Preprint Review Version 1 Preserved in Portico This version is not peer-reviewed

Sickness Behaviour and Depression: An Updated Model of Peripheral-Central Immunity Interactions

Version 1 : Received: 1 March 2022 / Approved: 3 March 2022 / Online: 3 March 2022 (10:28:08 CET)

How to cite: Turkheimer, F.; Veronese, M.; Mondelli, V.; Cash, D.; Pariante, C. Sickness Behaviour and Depression: An Updated Model of Peripheral-Central Immunity Interactions. Preprints 2022, 2022030062 (doi: 10.20944/preprints202203.0062.v1). Turkheimer, F.; Veronese, M.; Mondelli, V.; Cash, D.; Pariante, C. Sickness Behaviour and Depression: An Updated Model of Peripheral-Central Immunity Interactions. Preprints 2022, 2022030062 (doi: 10.20944/preprints202203.0062.v1).

Abstract

Current lines of research into mood disorders indicate that immune mediators participating in the pathophysiology of chronic somatic disorders have potent influences on brain functions, even when these mediators are produced in peripheral tissues. Elevated levels of circulating immune molecules have been consistently associated with depressive symptoms in a number of clinical populations and experimental models, to the extent that major depressive disorder (MDD) is now seen, at least in part, as a disorder of immunity. This paradigm has brought to the fore the use of anti-inflammatory therapies as adjunctive to standard antidepressant therapy with the hope to improve treatment efficacy, particularly in those cohorts that do not respond well to standard medication. Such new practice requires the availability of biomarkers to tailor these new therapies to those most likely to benefit but also clear mechanisms of action describing the interaction between peripheral immunity and brain function. These mechanisms are generally studied in preclinical models that try to recapitulate the human disease through peripherally induced sickness behaviour as the model for immune-induced MDD. After an appraisal of the data in rodent models and their adherence to the data in clinical cohorts, we propose a modified model of periphery-brain interaction that goes beyond the currently established view of interaction between peripheral cytokines and microglia cells as the driver of depression. Instead, we suggest that brain barriers are primary actors in the communication between body and brain and, as a consequence, in the pathophysiology of the disease. This model suggests novel biomarkers, novel targets for therapies as well as a novel mechanism for resistance to standard treatments.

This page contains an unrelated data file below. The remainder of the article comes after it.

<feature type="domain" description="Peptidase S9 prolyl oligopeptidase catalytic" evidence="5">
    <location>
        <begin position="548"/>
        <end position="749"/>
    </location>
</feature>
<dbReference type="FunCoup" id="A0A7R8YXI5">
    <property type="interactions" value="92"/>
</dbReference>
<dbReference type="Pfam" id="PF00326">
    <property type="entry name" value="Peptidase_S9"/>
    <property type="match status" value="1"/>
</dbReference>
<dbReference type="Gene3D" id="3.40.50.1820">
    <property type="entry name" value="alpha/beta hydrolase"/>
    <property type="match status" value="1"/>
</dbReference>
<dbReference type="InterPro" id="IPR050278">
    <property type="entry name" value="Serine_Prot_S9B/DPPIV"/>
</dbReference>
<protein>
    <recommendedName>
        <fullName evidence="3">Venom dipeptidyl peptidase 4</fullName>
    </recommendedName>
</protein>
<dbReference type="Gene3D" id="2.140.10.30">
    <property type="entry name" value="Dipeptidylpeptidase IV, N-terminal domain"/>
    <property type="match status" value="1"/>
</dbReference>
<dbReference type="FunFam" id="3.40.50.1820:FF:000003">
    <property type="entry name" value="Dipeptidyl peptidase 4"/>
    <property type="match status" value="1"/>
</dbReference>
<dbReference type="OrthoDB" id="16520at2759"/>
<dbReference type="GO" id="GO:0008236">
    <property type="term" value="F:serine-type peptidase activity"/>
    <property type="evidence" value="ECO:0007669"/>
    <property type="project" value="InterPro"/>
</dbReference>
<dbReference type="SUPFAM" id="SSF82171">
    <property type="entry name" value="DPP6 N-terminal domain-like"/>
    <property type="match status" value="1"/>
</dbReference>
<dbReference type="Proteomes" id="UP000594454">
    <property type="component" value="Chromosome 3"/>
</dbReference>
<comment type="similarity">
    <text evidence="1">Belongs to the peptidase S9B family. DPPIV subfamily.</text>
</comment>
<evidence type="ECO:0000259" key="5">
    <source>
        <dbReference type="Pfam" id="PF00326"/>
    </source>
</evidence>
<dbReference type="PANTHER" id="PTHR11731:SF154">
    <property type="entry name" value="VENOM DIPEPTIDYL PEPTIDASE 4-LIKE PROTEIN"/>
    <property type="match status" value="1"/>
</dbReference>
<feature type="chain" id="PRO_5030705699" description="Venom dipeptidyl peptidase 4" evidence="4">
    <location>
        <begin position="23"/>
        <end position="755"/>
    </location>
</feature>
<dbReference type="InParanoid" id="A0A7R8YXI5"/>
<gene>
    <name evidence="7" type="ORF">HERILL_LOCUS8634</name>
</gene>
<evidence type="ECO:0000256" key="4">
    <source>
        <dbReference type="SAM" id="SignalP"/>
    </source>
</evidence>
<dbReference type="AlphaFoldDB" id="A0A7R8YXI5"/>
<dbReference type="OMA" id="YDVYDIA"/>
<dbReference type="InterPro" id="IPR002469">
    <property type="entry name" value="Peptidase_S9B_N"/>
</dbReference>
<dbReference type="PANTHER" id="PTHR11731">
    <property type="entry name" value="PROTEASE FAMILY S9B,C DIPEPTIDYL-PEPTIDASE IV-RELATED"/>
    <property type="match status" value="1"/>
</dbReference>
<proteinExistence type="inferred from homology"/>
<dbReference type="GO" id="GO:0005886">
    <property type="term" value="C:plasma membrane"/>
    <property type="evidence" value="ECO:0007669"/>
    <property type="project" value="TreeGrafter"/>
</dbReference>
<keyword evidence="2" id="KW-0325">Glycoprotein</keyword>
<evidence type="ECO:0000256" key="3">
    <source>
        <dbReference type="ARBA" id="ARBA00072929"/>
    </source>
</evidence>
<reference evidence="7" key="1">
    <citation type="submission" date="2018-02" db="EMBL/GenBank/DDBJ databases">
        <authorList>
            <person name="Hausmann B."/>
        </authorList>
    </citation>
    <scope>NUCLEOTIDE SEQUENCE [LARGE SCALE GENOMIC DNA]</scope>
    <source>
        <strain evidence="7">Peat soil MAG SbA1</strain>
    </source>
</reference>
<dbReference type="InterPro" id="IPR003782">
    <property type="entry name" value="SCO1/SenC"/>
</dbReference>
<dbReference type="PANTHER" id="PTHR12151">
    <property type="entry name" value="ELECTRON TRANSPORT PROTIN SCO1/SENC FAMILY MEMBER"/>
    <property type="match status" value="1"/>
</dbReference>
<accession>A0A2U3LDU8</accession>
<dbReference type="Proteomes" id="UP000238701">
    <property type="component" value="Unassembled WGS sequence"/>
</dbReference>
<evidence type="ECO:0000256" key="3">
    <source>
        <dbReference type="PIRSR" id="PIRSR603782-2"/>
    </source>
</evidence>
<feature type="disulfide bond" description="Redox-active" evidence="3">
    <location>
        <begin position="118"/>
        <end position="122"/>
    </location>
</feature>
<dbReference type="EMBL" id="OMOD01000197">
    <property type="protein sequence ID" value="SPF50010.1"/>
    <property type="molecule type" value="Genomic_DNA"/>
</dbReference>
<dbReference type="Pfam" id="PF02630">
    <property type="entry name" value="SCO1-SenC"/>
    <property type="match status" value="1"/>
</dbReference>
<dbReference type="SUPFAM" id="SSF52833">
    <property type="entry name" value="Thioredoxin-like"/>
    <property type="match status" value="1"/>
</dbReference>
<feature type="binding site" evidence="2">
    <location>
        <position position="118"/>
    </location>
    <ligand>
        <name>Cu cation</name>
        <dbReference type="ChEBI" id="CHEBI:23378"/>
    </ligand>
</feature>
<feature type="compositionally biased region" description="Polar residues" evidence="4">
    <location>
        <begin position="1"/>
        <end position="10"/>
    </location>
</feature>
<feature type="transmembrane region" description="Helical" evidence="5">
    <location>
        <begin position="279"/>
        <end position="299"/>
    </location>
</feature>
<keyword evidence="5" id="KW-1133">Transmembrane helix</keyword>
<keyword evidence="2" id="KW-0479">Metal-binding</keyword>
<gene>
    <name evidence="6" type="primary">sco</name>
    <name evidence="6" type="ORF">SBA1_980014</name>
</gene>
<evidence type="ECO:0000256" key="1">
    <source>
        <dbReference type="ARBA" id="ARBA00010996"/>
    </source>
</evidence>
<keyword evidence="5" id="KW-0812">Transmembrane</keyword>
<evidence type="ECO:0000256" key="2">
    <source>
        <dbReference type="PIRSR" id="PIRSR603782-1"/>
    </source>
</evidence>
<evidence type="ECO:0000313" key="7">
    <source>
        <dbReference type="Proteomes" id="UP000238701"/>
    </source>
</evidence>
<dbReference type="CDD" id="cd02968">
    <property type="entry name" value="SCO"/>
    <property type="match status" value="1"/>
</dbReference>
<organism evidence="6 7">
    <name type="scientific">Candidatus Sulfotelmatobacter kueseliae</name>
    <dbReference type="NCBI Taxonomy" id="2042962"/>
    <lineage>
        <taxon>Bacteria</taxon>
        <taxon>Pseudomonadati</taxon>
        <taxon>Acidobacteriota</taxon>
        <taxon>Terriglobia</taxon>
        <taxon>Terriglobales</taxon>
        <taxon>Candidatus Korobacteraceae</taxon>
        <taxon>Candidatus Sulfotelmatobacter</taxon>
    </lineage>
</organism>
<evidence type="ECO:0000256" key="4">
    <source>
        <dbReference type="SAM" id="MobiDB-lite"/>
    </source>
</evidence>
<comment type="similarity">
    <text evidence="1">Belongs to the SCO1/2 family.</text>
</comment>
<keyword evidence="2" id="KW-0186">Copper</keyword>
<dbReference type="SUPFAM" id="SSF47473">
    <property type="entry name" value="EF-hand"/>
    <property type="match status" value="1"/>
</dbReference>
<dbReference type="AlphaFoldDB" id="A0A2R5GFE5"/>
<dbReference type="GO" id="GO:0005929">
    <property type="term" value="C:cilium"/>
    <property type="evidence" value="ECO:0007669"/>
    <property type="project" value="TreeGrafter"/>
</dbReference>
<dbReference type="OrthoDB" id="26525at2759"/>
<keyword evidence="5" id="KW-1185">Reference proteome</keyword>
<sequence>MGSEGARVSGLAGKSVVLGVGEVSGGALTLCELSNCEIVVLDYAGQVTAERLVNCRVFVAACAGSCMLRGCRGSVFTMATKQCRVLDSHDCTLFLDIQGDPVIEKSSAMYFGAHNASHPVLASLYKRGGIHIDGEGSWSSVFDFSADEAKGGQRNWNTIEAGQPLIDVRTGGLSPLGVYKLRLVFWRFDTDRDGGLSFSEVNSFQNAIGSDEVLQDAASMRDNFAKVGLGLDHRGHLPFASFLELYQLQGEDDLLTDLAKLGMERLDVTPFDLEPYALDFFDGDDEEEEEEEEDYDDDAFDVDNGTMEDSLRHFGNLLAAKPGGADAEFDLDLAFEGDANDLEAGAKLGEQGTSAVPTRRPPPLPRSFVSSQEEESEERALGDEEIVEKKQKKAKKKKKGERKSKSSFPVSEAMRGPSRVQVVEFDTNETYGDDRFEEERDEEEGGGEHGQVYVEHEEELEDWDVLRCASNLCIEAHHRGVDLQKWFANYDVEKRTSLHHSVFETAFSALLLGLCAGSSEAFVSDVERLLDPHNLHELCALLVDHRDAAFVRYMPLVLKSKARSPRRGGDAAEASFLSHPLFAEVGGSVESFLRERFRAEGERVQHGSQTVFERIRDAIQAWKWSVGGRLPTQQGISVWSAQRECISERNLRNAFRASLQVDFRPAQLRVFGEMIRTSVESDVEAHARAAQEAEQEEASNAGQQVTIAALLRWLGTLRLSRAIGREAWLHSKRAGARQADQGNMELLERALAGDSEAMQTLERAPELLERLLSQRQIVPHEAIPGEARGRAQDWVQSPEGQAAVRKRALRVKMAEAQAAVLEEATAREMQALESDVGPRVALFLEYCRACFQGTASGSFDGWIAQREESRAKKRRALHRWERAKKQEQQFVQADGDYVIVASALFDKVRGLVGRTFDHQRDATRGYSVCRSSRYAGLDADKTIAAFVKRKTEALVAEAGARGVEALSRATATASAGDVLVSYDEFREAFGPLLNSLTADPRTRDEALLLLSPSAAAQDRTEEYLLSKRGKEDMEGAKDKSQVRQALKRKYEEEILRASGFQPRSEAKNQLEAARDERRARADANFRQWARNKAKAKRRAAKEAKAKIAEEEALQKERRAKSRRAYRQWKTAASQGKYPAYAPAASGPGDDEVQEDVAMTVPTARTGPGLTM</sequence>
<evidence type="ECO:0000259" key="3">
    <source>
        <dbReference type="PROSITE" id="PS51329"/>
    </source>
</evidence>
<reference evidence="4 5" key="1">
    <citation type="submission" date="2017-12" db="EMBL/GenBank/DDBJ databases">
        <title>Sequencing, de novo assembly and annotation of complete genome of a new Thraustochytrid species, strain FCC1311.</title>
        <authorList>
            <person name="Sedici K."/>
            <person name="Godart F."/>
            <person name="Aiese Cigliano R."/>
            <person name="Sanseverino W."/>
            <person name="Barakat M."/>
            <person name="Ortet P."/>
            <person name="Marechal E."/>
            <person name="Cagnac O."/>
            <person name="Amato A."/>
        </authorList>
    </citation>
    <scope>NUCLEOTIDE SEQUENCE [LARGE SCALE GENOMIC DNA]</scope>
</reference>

Keywords

Major depression; inflammation; sickness behaviour; mechanism; model; microglia; zcitokynes; CRP; blood brain barrier; choroid plexus

Subject

MEDICINE & PHARMACOLOGY, Psychiatry & Mental Health studies

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